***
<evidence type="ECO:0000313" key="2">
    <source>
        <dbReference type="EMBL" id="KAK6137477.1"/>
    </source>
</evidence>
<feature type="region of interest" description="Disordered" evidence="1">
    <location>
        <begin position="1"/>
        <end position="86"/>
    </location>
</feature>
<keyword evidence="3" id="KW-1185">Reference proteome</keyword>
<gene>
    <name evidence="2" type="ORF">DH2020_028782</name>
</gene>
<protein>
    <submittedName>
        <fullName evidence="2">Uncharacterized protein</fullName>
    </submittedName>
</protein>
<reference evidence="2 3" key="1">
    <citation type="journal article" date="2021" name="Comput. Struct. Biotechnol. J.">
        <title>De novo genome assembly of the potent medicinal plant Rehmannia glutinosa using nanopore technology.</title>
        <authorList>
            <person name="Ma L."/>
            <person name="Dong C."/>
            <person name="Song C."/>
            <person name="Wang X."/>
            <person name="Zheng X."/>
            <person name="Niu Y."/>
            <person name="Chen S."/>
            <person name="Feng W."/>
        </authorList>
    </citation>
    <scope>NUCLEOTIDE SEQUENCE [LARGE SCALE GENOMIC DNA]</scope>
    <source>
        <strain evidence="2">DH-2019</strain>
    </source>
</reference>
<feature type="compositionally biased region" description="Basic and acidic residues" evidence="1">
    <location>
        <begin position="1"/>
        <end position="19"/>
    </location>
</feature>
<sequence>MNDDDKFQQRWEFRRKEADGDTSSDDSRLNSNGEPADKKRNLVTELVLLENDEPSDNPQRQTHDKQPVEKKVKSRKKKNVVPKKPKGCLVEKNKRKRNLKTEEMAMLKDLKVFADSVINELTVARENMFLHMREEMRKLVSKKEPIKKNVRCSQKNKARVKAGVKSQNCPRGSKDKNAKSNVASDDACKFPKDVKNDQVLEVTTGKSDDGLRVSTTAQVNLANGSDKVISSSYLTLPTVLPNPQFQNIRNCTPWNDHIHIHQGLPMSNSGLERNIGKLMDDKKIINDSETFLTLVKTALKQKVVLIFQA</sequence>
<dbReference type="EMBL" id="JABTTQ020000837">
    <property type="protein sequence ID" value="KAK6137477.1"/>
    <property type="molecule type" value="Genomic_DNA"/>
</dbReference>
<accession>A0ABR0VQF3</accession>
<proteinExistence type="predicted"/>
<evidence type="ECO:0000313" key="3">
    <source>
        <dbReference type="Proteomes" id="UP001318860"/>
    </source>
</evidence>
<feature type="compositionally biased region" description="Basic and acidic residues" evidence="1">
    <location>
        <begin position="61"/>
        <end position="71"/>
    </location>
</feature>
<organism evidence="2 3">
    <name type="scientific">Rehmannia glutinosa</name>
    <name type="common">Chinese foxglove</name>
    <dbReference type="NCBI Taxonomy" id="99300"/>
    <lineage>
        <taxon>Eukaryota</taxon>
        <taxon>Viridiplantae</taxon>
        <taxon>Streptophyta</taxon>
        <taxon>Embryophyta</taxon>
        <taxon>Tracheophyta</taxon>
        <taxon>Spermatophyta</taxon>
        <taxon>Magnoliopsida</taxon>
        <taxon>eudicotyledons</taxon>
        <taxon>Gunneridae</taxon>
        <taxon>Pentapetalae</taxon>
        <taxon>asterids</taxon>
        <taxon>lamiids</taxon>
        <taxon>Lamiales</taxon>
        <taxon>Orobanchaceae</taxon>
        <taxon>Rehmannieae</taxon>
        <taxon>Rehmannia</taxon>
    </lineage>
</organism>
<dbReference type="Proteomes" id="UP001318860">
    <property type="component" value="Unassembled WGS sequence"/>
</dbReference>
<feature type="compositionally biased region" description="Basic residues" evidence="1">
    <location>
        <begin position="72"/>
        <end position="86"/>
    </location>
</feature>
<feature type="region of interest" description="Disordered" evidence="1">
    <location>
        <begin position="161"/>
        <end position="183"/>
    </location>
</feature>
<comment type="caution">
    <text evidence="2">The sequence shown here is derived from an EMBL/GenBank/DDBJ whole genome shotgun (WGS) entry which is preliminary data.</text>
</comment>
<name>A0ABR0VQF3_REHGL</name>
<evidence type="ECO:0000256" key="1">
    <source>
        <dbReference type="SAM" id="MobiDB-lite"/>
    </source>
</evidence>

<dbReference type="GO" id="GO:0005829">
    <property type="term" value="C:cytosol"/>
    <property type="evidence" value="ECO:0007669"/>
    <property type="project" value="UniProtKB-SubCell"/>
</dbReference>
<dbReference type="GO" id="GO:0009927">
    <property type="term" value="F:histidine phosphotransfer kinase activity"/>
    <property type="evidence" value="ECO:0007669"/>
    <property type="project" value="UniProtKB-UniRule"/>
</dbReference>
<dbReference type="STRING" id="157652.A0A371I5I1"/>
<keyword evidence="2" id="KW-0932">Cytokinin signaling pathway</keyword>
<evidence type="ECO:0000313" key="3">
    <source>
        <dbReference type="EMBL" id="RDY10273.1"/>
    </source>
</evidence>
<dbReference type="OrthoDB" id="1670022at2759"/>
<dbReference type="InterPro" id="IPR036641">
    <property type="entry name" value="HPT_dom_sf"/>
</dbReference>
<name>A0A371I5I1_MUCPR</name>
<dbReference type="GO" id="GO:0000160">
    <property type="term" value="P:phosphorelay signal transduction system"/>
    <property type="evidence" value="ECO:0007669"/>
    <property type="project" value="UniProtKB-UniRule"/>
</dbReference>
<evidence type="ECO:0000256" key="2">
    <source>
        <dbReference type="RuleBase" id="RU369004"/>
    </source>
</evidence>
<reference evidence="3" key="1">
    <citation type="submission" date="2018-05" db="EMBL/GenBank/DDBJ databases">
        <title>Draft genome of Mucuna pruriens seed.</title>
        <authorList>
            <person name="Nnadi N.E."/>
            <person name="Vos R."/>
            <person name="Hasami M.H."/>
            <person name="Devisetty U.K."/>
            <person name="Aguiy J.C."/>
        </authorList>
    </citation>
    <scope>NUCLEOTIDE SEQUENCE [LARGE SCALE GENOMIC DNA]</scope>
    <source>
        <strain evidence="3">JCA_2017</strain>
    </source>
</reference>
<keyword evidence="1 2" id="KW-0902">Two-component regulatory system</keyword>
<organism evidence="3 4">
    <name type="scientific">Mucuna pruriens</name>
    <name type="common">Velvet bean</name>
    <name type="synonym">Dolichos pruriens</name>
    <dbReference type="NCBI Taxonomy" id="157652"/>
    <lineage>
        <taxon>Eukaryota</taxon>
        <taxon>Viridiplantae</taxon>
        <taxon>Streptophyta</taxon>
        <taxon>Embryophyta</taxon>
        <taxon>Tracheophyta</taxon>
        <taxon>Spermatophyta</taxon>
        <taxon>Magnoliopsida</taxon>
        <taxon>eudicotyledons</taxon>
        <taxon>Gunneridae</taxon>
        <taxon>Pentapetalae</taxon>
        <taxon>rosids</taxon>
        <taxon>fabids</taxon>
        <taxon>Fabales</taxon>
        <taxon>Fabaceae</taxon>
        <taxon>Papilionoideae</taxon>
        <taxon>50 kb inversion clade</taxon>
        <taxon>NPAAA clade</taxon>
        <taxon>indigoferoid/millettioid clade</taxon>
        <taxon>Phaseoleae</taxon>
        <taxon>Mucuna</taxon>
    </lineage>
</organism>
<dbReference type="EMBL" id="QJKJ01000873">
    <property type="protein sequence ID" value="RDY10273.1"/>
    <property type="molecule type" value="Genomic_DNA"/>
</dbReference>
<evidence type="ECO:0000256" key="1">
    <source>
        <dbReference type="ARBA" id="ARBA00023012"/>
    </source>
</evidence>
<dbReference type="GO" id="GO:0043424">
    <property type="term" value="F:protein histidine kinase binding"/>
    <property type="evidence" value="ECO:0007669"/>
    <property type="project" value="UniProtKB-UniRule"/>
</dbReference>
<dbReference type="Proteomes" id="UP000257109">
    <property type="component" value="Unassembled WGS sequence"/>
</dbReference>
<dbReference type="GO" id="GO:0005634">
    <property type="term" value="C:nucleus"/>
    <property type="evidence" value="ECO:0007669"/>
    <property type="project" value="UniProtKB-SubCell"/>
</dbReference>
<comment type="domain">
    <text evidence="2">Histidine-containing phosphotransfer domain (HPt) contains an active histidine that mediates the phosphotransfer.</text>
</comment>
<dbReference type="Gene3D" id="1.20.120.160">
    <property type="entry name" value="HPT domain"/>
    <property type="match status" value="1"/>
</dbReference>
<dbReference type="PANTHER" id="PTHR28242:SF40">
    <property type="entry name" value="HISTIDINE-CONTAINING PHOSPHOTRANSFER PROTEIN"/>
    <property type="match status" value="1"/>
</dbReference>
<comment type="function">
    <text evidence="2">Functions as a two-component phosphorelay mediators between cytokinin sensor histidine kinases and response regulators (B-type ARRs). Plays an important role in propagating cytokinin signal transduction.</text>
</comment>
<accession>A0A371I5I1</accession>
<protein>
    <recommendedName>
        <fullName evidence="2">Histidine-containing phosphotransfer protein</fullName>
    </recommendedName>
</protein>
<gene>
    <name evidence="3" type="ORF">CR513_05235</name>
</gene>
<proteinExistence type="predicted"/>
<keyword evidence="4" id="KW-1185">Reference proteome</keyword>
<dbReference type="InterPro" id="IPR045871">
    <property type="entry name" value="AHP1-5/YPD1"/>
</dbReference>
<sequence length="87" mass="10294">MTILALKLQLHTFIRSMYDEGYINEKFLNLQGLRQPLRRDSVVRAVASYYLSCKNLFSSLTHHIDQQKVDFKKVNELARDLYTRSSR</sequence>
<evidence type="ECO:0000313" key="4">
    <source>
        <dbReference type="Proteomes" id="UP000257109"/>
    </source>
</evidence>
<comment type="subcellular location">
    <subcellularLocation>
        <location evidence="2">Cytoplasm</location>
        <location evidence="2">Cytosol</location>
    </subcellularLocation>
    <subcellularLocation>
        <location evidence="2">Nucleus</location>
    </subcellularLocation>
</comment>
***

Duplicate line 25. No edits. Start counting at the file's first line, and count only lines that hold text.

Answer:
            <person name="Ma L."/>